I am testing on an iPad 1 with 256 megs of ram. I am sure not all of that is mine for the taking the the system and other apps left open.

    I am confused as to why it would not load retina images? A Jpeg is a jpeg and if it has the proper pixel density for retina displays why imageNamed: and imageWithContentsOfFile: would make a difference bring the image to the screen? The only real difference in my code is how I get the image from the NSBundle. It is still passed to a UIImageView object.

    That's odd.
     
  14. dejo Moderator

    dejo

    Staff Member

    Joined:
    Sep 2, 2004
    Location:
    The Centennial State
    #14
    You might want to look into how imageNamed: automatically adds "@2x" onto the filename when running on a retina-display device.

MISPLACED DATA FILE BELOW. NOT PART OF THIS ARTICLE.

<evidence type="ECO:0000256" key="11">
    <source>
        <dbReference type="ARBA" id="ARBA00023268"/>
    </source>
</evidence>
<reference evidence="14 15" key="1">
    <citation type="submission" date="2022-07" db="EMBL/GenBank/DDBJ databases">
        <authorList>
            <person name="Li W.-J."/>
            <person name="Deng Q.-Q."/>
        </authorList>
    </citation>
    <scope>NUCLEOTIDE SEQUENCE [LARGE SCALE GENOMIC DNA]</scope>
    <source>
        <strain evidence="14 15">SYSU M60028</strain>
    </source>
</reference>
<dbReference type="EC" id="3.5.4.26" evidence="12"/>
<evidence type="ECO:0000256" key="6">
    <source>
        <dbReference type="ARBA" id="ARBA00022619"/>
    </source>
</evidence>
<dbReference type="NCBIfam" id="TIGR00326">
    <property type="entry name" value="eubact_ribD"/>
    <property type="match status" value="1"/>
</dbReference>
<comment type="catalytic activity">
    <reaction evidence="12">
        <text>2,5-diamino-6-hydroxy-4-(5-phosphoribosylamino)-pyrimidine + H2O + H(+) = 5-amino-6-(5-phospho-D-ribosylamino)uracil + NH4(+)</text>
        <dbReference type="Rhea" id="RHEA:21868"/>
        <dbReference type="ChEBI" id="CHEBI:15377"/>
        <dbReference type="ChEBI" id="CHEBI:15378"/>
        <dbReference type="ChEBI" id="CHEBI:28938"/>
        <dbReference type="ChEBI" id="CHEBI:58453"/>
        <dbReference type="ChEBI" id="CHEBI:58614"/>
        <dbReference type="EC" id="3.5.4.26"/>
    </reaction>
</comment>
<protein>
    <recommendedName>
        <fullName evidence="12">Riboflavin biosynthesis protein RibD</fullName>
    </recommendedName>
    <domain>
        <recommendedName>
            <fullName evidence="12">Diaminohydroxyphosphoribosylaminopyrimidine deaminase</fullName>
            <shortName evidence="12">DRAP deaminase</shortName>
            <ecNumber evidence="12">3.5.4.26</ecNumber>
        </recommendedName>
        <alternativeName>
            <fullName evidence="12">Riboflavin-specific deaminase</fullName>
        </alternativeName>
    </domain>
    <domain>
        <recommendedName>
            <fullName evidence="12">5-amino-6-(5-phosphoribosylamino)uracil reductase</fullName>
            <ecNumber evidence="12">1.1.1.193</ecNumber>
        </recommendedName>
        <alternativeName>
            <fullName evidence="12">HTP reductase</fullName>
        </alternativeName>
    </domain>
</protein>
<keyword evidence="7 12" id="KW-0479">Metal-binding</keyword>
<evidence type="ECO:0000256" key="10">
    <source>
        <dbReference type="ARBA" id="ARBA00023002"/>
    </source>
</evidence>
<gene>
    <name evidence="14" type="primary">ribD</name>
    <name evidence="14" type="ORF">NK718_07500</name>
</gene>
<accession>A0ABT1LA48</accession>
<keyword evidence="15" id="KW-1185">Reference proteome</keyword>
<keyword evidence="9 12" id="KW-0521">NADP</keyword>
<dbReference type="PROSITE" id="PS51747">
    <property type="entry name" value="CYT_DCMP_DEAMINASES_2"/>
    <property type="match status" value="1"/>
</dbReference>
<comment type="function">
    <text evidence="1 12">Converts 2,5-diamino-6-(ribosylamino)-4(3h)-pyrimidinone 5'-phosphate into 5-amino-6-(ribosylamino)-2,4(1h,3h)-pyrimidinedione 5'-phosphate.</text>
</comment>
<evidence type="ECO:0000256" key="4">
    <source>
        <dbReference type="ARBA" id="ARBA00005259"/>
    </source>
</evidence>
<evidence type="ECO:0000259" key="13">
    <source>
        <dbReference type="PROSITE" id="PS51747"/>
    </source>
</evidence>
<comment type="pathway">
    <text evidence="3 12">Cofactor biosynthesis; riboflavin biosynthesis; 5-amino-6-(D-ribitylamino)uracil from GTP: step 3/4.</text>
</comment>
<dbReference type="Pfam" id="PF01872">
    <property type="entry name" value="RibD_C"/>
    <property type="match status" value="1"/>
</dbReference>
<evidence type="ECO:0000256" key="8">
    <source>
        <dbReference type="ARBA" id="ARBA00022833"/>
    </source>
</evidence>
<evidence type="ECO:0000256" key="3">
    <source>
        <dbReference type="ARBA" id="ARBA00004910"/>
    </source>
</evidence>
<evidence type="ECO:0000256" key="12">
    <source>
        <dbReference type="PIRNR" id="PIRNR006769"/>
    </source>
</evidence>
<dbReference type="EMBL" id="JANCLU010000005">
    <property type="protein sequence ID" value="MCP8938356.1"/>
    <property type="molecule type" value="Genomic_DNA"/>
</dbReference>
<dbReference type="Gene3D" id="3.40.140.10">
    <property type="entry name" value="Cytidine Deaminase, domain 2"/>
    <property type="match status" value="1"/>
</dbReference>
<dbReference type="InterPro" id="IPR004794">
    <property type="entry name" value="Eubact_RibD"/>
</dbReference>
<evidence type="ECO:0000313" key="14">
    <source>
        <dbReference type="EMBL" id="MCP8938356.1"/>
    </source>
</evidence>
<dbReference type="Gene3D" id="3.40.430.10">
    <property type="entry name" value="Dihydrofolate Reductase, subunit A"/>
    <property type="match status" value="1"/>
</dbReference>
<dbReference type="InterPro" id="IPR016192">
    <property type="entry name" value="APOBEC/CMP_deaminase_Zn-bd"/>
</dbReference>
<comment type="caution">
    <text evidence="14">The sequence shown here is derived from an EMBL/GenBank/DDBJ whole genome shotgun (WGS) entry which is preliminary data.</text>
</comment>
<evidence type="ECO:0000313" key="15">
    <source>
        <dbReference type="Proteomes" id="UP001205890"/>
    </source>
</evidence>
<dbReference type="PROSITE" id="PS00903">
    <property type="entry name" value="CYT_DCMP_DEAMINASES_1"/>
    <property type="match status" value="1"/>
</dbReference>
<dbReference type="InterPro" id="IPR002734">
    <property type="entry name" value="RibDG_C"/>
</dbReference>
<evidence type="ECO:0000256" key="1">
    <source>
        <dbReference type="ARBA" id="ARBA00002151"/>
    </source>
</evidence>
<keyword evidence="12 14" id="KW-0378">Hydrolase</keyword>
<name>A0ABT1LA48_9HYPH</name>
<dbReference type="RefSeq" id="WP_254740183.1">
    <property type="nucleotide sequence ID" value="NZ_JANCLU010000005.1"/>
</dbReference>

15. samdev macrumors regular

    Joined:
    Sep 16, 2011
    #15
    Well, seeing is believing. XCode4 has some tools to monitor total memory usage.

    Just run Profile and select Activity Monitor, you can see total usage in "Real Memory Usage".
    The name of your app should be listed there.

    But, I find it easier to view stats on a real device rather than the simulator, because the Activity Monitor
    includes stats on everything, and MacOSX is loaded with extra processes and other garbage. The stats are
    much cleaner while running the debugger on a real device.